U.S. President Barack Obama delivered a speech lasting more than 40 minutes at the United Nations General Assembly this morning that covered a range of foreign policy issues. In case you missed it, we boil it down into five concise topics.
Q: What did Obama say about Iran?
A: The U.S. president said Iran’s pursuit of a nuclear weapon (something Iran denies) has been a major source of instability in the Middle East and that the U.S. is “determined” to prevent Iran from developing one. The U.S. and Iran have been on the outs since 1979, and Obama said mistrust between the two nations has “deep roots” and that their difficult history can’t be overcome overnight.
But, he cautiously left the diplomatic door open: “We are encouraged that President [Hassan] Rouhani received from the Iranian people a mandate to pursue a more moderate course,” he said, adding that Secretary of State John Kerry has been tasked with talking to Iran about its recent willingness to reach an agreement on its nuclear program. “The roadblocks may prove to be too great, but I firmly believe the diplomatic path must be tested.”
He said the U.S. isn't seeking regime change in Iran and that he respects the right for Iranians to access nuclear energy.Commitments from Rouhani that Iran won't develop a nuclear weapon "have to be matched by actions that are transparent and verifiable."
Q: What did Obama say about Syria?
A: Obama said there is overwhelming evidence that the Syrian regime used chemical weapons on Aug. 21 in the Damascus area, and to suggest otherwise is “an insult to human reason and to the legitimacy of this institution.” Obama said if the Security Council can’t agree on a resolution that would include consequences for Syria if it doesn’t comply with its commitment to destroy its chemical weapons, then it would show the United Nations can’t enforce the most basic international law.
A military action won’t achieve lasting peace, said Obama, and it's up to the Syrian people to decide who leads them.That being said: "A leader who slaughtered his citizens and gassed children to death cannot regain the legitimacy to lead a badly fractured country. The notion that Syria can somehow return to a pre-war status quo is a fantasy." Russia and Iran need to realize that supporting Bashar al-Assad's leadership means allowing for a violent space for extremists to operate, he added.
The U.S. will support the "moderate opposition" and urge them to reach a political settlement. "We are committed to working this political trek.” His country has already given about $1 billion for humanitarian support and Obama announced another $340 million in funding.
Q: What did Obama say about peace in the Middle East?
A: He said the U.S. is “determined” to resolve the conflict between Israelis and Palestinians. The U.S. will never compromise its commitment to Israel’s security or existence as a Jewish state. The U.S. is also committed to the belief that Palestinians have a right to their own sovereign state. The time is ripe to pursue peace, Obama said, and Israeli and Palestinian leaders have shown a willingness to talk. Now it’s time for everyone else to take some risks too, he said.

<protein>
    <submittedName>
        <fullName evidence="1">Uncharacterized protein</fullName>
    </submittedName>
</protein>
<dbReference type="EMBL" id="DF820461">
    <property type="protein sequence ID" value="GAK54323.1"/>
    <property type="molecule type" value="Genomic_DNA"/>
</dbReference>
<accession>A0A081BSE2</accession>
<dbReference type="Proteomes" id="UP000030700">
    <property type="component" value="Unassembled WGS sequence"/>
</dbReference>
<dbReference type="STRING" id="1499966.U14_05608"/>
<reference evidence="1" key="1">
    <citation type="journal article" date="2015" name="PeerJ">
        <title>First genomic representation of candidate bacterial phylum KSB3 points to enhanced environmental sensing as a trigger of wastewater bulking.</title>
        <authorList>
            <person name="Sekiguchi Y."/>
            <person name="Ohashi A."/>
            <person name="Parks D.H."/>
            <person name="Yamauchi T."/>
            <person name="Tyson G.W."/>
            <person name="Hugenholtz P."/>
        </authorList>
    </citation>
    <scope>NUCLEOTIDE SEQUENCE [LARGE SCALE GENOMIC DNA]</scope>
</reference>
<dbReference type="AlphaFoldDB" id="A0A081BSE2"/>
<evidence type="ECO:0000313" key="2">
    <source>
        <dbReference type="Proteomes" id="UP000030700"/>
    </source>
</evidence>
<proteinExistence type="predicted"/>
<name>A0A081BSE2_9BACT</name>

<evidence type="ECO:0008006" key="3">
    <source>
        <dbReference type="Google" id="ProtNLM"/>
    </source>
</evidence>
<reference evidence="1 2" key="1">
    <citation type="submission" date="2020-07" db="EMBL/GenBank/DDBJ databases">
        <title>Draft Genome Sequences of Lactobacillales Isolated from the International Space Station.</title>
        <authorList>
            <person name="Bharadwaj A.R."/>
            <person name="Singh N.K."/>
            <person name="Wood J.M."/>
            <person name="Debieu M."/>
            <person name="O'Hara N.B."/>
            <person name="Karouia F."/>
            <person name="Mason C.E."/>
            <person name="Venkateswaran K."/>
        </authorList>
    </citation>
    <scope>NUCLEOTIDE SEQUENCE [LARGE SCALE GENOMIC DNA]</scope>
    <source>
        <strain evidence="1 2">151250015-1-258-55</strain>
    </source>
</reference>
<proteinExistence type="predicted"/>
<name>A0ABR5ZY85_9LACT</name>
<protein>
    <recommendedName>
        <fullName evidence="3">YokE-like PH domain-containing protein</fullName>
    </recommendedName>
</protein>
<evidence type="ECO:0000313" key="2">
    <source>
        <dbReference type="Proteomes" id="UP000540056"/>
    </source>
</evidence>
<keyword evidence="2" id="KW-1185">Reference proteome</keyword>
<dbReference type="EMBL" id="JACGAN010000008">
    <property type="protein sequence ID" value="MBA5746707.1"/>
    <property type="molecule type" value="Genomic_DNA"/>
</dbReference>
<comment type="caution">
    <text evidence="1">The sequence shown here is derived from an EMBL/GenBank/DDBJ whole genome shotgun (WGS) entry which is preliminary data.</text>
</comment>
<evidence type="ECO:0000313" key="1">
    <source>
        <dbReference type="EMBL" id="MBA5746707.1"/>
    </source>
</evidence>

"Friends of Israel, including the United States, must recognize that Israel’s security as a Jewish and democratic state depend on the realization of a Palestinian state. And we should say so clearly ... Let’s emerge from the familiar corners of blame and prejudice; let’s support Israeli and Palestinian leaders who are prepared to walk the difficult road to peace.”
Q: What did Obama say about Egypt?
A: He said Mohammed Morsi was “unwilling or unable” to govern in an inclusive way and that the interim government isn’t doing much better. The U.S. has been accused of both supporting the Muslim Brotherhood and trying to get rid of it, and Obama said his country is guilty of neither: "The United States has purposely avoided choosing sides.” The U.S. wants a government in Egypt that reflects the will of the people. It will maintain a “constructive” relationship with the interim government and future support, military or otherwise, will depend on Egypt’s progress in pursuing a more democratic path.
Q: What did Obama say about America being exceptional?
A: Obama mentioned American exceptionalism during his recent televised address to the nation when he laid out the case for a military strike against Syria, and Russian President Vladimir Putin took him to task for it, saying Americans shouldn’t be encouraged to think of themselves that way. On Tuesday, Obama again called his country exceptional.
He was saying that it would be a danger for the world if the U.S. disengaged from the affairs of other countries because it could create “a vacuum of leadership that no other nation is ready to fill.” Disengagement would be “a mistake.”
“Some may disagree. But I believe America is exceptional, in part because we have shown a willingness through the sacrifice of blood and treasure to stand up not only for our own narrow self interest, but for the interest of all.”